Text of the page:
The tories are flapping: they have underestimated Corbyn and the class he represents, observes Lindsey German
Theresa May’s opportunistic attempt to use the terrorist attacks to win the election is not going the way she planned. She is blathering so much that even the devoted Laura Kuenssberg is having to ask one or two questions about cuts to police numbers. She got quite a roasting from the press yesterday, which shows that even they are turning against her. Her culture secretary, Karen Brady, had a meltdown on the Today programme when asked whether police numbers had been cut. And her response to Piers Morgan on breakfast television was that this is not a pub quiz. No, in a pub quiz you’re expected to know a proportion of the answers. If this is the calibre of May’s cabinet, it isn’t up to much.
Jeremy Corbyn’s call for May to resign is taking the fight right into the heart of the Tory campaign. May doesn’t really have any answers. She is refusing to publish a report on state links to terrorism, especially from the Saudis. More embarrassing for her is the fact that all the recent perpetrators of terror attacks have been known to the authorities. One of the killers from Saturday was apparently an Islamist extremist who took part in a Channel 4 documentary - called The Jihadis Next Door - on the subject and was filmed raising an Islamist flag in Regents Park. The Manchester bomber, Salman Abedi, flew an ISIS flag over his house. Both were reported to the authorities, and several neighbours said that they had expressed serious concerns about the London attacker Butt.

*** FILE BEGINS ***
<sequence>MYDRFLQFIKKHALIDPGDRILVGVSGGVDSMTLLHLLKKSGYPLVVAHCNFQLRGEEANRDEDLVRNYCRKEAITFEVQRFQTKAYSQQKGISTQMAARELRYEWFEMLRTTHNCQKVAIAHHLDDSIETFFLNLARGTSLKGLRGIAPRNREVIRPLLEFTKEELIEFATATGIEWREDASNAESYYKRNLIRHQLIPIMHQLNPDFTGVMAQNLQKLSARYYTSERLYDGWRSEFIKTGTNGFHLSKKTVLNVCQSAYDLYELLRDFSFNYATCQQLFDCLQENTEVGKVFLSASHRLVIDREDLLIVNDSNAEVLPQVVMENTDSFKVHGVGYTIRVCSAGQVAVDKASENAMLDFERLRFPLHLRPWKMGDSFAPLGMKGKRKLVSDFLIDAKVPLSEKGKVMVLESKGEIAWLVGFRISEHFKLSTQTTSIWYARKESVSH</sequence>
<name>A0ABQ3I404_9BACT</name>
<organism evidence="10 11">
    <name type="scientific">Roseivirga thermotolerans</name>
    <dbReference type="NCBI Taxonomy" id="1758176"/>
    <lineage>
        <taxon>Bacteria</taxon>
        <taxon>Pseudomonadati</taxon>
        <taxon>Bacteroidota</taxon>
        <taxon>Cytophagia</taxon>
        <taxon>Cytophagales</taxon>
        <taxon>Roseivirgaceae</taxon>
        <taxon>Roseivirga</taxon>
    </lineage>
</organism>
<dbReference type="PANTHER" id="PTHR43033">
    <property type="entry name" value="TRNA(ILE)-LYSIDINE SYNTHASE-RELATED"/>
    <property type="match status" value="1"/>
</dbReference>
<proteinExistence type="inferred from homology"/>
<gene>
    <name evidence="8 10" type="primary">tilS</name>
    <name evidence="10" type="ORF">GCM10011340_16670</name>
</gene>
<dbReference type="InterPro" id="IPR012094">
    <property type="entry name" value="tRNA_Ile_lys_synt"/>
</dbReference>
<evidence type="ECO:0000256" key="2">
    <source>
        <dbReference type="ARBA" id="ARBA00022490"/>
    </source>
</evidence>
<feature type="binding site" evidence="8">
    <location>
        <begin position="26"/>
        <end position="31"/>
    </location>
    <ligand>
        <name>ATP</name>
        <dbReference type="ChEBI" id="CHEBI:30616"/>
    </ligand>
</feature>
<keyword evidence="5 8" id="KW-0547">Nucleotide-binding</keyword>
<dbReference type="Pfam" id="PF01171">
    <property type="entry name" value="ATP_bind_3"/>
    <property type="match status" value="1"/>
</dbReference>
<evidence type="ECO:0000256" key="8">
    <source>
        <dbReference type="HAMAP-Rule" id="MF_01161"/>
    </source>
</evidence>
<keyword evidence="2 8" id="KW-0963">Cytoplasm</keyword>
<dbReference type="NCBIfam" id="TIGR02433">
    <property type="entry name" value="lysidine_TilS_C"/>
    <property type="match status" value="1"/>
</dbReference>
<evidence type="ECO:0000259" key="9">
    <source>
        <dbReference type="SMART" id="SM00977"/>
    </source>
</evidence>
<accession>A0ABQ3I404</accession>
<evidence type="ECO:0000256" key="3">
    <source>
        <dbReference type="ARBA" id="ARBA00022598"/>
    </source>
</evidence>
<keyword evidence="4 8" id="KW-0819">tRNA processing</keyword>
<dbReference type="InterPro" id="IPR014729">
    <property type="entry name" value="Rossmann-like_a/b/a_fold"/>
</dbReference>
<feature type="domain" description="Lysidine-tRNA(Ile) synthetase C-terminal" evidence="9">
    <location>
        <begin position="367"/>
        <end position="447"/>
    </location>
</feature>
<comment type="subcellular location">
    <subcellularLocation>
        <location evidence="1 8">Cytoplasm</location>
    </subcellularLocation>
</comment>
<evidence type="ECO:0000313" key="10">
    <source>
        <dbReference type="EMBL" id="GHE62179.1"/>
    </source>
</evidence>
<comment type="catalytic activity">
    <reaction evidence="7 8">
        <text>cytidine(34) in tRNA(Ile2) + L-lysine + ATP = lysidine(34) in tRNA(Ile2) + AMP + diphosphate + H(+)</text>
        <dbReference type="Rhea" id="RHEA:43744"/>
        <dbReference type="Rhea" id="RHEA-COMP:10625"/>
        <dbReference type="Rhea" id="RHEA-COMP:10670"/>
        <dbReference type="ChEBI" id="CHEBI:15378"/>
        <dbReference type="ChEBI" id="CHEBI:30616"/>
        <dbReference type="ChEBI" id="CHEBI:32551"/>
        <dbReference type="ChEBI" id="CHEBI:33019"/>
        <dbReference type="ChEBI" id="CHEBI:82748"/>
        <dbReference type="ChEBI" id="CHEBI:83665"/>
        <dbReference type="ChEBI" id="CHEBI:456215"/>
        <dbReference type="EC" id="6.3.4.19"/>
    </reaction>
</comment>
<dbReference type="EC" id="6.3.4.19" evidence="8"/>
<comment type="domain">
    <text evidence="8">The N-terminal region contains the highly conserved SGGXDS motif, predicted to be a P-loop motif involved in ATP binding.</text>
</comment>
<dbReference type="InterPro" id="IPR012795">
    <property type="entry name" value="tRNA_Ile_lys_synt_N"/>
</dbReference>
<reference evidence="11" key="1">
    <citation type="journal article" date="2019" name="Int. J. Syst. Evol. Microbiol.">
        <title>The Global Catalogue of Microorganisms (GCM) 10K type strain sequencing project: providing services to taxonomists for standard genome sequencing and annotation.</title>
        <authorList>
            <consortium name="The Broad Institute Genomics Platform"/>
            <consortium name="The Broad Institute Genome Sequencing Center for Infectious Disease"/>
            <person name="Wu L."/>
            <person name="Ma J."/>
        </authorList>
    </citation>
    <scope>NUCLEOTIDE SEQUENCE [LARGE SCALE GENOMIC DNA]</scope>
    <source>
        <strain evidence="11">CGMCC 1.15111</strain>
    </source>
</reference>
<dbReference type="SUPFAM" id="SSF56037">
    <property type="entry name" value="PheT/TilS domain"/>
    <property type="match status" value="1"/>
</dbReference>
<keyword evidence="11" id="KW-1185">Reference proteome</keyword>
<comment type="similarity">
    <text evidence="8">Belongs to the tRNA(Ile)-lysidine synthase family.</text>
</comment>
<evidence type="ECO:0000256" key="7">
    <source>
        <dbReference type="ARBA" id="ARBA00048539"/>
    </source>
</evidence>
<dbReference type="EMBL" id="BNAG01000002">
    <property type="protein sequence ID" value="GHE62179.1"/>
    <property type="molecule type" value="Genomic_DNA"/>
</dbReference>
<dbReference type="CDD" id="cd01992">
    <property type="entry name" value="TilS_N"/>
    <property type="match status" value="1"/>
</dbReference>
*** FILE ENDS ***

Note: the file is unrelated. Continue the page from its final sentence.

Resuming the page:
These attacks have all happened on May’s watch. Her attacks on Jeremy Corbyn for voting against terror legislation fail to mention that she voted against much terror legislation herself when proposed by a Labour government. While she parrots the strong and stable routine, her campaign is melting down.
This election is quite remarkable in that it has seen two major terrorist attacks, both in the heart of big cities. It would be amazing if they did not overshadow the last days of the election. So far it has not created a right wing backlash, which is what the attackers would have wanted. The vigils in Manchester and London, the desire on most sides to avoid attacks on Muslims, and the sense of unity in the face of such attacks, have all helped to prevent this. The fact that at least one of the latest terrorist attackers was so prominent and known to the authorities is cause for concern, as is the fact that none of the latest three attacks were anticipated by the authorities.
May is using these last few days to throw as much mud as possible at Jeremy Corbyn. So far, a lot of it isn’t sticking. Take for example her now patently ludicrous claim that she is the only one who can negotiate Brexit. Who knows how the European negotiators are viewing the British election. But you can bet your life they’re not quaking at the thought of Theresa May. Laughing, maybe.
Time to look at the context